In this Callaway Apex TCB iron review, Joel Tadman tests it on a launch monitor and the golf course to assess the performance

Product Overview

Overall rating:

Callaway Apex TCB Irons


  • Ticks every box the low handicapper is looking for. It feels soft but not overly so, and can manipulate the ball flight at will with ease


  • Some will want more distance and forgiveness


Callaway Apex TCB Iron


Price as reviewed:


Clubhouse Golf

Callaway Apex TCB Iron Review

Samples of the Apex TCB irons were tough to get hold of, partly because of the rapid take up amongst Callaway’s tour staff (including Jon Rahm) and that it is a custom-only offering, but having finally given them a test they were certainly worth the wait.

The tour-inspired shaping is immediately obvious, with the thin topline and narrow sole along with a premium satin finish. It won’t inspire confidence for the inconsistent player, unlike some of the other models in the new Apex iron range, but this isn’t the target market.

Seeing two screws that house the tungsten weighting on the back of the head is unusual, but for some reason doesn’t detract from the aesthetics. In fact, it’s arguably one of the best looking irons we’ve seen for a while.

The hitting experience doesn’t disappoint either. The feel is crisp and solid off the face, a gentle thud sound contributing to a soft feel – not quite as soft as the Apex MB, but only just behind. In fact, because the Apex TCB is a hollow iron, balls spring off the face a little more lively than a one-piece forging.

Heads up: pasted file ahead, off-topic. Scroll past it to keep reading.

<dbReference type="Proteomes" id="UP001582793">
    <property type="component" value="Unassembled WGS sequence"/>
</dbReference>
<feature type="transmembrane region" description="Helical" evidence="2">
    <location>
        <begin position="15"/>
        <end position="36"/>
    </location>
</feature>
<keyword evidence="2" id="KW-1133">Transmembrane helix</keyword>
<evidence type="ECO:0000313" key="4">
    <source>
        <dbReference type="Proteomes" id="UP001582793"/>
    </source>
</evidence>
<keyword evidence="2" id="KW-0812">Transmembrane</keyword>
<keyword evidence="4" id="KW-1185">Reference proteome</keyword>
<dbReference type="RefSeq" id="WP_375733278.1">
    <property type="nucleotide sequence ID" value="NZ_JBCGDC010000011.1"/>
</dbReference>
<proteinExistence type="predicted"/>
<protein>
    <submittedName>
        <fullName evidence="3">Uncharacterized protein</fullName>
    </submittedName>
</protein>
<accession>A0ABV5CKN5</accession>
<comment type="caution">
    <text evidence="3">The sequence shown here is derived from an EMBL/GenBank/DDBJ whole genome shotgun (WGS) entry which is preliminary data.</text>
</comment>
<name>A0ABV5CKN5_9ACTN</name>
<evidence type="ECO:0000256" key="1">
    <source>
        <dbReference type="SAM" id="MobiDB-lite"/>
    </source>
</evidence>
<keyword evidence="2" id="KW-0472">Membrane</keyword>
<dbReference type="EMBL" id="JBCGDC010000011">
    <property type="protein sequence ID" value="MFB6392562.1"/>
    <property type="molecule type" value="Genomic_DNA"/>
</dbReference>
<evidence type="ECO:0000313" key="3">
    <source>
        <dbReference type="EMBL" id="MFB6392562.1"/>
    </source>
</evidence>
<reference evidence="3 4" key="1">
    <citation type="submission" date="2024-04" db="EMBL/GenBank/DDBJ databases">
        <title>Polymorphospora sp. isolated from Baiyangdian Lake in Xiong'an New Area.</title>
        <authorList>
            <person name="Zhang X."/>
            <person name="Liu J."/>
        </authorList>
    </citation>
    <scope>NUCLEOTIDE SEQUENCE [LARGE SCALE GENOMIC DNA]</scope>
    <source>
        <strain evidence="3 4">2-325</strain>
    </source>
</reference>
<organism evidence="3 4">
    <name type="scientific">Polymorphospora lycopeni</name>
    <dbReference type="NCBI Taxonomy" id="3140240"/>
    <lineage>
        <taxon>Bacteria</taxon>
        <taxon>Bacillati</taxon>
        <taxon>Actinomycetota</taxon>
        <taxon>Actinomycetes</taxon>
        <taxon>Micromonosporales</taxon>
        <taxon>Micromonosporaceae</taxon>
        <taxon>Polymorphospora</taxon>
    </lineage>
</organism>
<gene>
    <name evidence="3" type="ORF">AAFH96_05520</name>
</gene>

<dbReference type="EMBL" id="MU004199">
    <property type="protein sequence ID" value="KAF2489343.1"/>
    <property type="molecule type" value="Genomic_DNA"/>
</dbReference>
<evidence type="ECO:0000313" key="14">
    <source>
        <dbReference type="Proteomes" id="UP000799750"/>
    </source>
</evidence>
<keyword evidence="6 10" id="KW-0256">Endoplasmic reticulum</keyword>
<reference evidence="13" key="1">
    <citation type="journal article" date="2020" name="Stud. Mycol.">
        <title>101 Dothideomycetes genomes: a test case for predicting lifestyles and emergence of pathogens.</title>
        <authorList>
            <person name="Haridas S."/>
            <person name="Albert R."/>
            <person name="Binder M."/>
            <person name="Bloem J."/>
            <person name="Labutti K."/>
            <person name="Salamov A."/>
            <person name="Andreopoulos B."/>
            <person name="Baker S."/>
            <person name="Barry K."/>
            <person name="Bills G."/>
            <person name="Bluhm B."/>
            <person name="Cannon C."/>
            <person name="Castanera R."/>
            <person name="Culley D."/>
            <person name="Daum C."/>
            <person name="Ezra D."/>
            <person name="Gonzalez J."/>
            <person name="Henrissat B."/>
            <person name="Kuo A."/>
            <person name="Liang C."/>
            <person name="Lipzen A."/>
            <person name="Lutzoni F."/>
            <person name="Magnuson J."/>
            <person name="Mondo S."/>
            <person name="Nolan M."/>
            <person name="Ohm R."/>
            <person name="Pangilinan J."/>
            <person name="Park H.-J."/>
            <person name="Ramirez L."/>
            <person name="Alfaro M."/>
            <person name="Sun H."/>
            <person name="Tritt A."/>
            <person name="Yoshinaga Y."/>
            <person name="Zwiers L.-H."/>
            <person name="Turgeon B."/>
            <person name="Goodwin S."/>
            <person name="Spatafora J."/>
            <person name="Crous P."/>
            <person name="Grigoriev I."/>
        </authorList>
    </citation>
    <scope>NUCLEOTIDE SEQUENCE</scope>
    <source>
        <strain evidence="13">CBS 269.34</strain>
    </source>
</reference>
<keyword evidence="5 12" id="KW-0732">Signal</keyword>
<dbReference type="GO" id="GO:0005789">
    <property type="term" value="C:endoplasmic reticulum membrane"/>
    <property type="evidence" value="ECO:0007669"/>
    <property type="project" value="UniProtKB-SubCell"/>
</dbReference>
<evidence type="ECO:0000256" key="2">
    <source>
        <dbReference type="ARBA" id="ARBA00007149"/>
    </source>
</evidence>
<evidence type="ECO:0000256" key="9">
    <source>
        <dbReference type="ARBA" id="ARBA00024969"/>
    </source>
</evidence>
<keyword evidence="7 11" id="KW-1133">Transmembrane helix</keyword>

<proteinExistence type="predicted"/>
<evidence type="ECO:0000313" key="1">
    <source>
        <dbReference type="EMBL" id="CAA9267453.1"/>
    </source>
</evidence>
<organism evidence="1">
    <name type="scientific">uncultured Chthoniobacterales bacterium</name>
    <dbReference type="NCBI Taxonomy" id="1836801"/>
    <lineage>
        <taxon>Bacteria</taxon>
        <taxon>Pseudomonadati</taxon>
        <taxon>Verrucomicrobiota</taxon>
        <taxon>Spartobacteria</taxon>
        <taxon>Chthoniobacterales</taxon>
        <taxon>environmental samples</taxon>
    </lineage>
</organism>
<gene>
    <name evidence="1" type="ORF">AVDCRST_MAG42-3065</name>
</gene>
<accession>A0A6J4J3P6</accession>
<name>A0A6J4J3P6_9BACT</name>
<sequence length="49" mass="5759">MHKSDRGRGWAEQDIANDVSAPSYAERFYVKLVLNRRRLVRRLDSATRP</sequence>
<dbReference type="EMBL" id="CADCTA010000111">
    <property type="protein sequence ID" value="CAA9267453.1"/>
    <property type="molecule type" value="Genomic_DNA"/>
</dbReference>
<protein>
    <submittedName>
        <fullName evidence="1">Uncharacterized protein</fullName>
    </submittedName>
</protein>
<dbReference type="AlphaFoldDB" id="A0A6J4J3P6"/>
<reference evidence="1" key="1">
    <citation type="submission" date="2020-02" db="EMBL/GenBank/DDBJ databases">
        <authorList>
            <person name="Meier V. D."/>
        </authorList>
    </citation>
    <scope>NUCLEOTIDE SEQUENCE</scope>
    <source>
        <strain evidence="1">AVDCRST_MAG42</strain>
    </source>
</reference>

With a 7-iron traditionally lofted at 34°, distance isn’t the main priority, although the 6-iron we tested regularly flew over 180 yards when testing on the Flightscope X3 launch monitor, which shows that centred strikes are rewarded with strong carries.

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Another benefit of a pure strike is a consistent, penetrating flight. Shots cut through the air with ease, while the ample spin ensure there is ample stopping power on landing.

This iron can hit all the shots you want. On demand, it will produce a draw or fade if that’s what you’ve intended. High or low shots were easily replicated, too. Miss-strike a shot, and you’ll get the feedback from the clubhead through your hands that lets you know, but the resulting shot won’t be as bad as you were expecting more often than not because this iron is more user-friendly than its modest size suggests.


We were really impressed by the new Apex Pro but the Apex TCB might well be a better all-round offering for the better player looking to shape shots and attack pins while have a degree of margin for error too.